Cal U student charged with aggravated assault
A college student is facing aggravated assault and related charges after a dance at California University of Pennsylvania.
Alexander Ross, 18, of Pittsburgh was escorted out of a dance Saturday at the student union by friends when he became combative with police at the scene, Cal U Police Chief Bob Downey told Tribune-Review news partner WPXI-TV.
Ross charged at officers and wouldn't comply with their commands, so they Tased him, Downey said.
He is charged with aggravated assault, simple assault, harassment, disorderly conduct, underage drinking and public drunkenness, according to court documents.
After an arraignment Sunday morning by Burgettstown District Judge Gary Havelka, Ross was unable to post $5,000 bond and remains in Washington County Prison. A preliminary hearing is scheduled before Brownsville District Judge Joshua Kanalis at 10 a.m. Dec. 11.
Show commenting policy
TribLive commenting policy
You are solely responsible for your comments and by using TribLive.com you agree to our Terms of Service.
We moderate comments. Our goal is to provide substantive commentary for a general readership. By screening submissions, we provide a space where readers can share intelligent and informed commentary that enhances the quality of our news and information.
While most comments will be posted if they are on-topic and not abusive, moderating decisions are subjective. We will make them as carefully and consistently as we can. Because of the volume of reader comments, we cannot review individual moderation decisions with readers.
We value thoughtful comments representing a range of views that make their point quickly and politely. We make an effort to protect discussions from repeated comments either by the same reader or different readers.
We follow the same standards for taste as the daily newspaper. A few things we won't tolerate: personal attacks, obscenity, vulgarity, profanity (including expletives and letters followed by dashes), commercial promotion, impersonations, incoherence, proselytizing and SHOUTING. Don't include URLs to Web sites.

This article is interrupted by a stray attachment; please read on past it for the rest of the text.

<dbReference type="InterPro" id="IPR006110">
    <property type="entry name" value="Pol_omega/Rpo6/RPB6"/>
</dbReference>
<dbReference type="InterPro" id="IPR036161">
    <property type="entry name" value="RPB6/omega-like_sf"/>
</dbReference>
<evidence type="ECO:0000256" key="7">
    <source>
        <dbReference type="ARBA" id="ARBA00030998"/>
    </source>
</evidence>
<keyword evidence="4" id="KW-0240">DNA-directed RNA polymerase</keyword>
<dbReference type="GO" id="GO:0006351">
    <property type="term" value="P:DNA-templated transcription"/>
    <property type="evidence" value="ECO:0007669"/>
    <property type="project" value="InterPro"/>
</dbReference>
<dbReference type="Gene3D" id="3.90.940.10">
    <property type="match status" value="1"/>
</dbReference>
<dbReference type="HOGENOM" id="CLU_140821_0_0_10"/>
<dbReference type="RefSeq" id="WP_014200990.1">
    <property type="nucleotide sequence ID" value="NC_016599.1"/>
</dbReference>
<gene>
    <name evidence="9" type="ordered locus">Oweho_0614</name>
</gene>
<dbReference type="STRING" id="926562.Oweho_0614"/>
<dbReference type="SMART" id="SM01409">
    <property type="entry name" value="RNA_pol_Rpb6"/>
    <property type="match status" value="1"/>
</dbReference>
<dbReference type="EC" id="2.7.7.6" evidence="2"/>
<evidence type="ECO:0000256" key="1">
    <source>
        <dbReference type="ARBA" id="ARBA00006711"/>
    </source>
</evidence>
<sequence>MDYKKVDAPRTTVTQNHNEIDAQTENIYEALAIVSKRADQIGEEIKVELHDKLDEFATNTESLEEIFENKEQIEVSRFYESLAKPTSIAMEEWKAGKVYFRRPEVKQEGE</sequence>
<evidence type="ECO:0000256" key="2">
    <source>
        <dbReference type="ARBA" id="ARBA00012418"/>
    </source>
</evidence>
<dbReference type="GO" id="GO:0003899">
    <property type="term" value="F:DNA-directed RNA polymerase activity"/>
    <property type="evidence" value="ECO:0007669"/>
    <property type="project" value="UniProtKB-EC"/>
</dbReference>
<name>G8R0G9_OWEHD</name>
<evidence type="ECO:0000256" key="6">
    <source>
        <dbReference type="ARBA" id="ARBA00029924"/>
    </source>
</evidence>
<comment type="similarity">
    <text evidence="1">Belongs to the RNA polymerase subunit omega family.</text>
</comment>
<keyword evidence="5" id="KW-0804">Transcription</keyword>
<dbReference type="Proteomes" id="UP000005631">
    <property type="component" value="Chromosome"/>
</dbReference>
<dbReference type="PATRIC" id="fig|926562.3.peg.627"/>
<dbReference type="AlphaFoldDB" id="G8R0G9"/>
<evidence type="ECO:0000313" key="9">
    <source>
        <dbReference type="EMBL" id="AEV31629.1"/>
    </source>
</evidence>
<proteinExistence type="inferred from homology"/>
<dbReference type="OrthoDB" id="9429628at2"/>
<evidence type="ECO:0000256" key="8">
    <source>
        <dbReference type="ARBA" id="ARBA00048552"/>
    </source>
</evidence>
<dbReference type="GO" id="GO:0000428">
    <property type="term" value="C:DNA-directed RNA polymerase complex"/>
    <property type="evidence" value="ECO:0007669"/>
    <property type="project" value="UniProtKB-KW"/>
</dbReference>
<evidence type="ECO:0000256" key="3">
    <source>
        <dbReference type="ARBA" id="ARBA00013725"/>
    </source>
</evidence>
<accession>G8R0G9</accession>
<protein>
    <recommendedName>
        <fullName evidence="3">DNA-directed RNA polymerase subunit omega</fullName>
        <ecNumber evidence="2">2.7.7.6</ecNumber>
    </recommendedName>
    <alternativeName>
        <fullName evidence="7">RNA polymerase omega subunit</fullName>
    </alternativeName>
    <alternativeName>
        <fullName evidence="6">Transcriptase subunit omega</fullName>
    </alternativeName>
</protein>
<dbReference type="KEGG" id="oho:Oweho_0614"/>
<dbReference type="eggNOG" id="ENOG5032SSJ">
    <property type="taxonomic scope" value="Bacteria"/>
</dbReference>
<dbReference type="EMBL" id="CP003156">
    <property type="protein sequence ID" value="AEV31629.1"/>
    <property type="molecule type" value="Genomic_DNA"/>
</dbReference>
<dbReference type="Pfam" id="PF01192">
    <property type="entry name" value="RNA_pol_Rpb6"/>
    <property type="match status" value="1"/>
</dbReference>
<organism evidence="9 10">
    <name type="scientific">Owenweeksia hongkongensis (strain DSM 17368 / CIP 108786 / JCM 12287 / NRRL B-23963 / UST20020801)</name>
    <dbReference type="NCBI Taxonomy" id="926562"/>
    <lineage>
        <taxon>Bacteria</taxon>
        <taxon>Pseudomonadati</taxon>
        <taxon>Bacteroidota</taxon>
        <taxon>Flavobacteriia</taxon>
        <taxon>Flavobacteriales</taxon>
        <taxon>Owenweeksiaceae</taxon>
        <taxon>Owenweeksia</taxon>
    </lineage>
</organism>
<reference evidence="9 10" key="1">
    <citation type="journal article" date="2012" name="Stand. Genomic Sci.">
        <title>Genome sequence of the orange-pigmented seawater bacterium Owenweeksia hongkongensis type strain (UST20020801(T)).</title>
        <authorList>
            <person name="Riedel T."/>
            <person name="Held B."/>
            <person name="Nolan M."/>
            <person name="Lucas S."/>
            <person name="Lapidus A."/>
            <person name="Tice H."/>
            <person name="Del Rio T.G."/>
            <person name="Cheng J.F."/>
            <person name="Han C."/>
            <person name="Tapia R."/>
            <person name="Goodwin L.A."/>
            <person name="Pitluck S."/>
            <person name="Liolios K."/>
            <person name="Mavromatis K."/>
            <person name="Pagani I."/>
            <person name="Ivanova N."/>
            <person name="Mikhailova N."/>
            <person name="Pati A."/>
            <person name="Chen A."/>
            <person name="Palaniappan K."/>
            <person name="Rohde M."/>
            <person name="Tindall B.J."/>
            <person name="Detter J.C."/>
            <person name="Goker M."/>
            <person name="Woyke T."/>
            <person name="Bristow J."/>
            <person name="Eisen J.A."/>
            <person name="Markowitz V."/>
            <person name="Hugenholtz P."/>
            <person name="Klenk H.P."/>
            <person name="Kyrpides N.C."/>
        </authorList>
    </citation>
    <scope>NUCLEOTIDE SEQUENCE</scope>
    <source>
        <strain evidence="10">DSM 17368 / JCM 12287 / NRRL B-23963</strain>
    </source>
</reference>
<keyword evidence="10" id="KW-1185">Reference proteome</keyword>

We do not edit comments. They are either approved or deleted. We reserve the right to edit a comment that is quoted or excerpted in an article. In this case, we may fix spelling and punctuation.
We welcome strong opinions and criticism of our work, but we don't want comments to become bogged down with discussions of our policies and we will moderate accordingly.
We appreciate it when readers and people quoted in articles or blog posts point out errors of fact or emphasis and will investigate all assertions. But these suggestions should be sent via e-mail. To avoid distracting other readers, we won't publish comments that suggest a correction. Instead, corrections will be made in a blog post or in an article.
- Investment board likely key to Labor investigation on job agency that got $62M
- Coroner: Washington County shootings likely murder-suicide
- Volunteers lay wreaths in National Cemetery of the Alleghenies